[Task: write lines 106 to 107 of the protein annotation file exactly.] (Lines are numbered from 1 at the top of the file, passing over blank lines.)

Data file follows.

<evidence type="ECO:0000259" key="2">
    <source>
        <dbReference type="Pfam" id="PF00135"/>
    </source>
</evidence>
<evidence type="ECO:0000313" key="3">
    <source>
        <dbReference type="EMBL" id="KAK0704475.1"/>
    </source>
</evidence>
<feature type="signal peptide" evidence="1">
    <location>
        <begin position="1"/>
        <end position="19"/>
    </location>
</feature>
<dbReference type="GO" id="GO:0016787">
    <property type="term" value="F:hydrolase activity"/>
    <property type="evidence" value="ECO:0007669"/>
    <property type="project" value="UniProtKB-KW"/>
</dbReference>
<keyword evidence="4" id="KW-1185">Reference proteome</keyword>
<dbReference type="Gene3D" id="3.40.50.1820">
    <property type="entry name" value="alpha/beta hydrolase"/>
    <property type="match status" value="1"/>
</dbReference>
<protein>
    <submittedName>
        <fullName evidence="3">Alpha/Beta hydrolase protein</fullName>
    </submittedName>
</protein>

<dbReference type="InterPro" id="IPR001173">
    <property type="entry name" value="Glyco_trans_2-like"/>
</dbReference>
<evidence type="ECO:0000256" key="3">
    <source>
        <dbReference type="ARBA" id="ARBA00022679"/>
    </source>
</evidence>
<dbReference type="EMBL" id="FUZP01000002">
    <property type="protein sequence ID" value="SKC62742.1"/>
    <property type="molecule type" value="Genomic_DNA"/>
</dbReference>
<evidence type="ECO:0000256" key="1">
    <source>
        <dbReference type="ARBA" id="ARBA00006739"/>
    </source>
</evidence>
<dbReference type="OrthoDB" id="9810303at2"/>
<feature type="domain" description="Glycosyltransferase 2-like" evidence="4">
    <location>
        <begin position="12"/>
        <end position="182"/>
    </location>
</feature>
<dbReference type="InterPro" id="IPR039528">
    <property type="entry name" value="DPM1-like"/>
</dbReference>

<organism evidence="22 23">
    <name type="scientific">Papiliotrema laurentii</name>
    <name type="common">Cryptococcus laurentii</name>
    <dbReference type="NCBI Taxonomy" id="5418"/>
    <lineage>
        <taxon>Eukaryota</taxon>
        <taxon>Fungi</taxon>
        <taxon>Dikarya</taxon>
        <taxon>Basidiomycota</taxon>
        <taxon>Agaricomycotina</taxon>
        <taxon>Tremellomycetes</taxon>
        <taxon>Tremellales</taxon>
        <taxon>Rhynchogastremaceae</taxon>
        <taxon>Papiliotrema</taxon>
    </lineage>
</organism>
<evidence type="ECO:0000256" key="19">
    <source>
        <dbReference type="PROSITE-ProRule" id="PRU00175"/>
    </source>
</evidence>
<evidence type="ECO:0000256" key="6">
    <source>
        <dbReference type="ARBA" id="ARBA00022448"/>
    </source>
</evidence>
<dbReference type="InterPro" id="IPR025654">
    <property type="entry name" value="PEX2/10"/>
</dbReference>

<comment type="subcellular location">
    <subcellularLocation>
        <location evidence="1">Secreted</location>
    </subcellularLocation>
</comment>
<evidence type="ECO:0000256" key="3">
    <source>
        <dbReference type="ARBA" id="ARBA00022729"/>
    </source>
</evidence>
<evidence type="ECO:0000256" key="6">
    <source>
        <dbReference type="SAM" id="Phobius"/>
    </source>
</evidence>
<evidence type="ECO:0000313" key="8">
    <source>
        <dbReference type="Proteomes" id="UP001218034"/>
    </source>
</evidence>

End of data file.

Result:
    </source>
</evidence>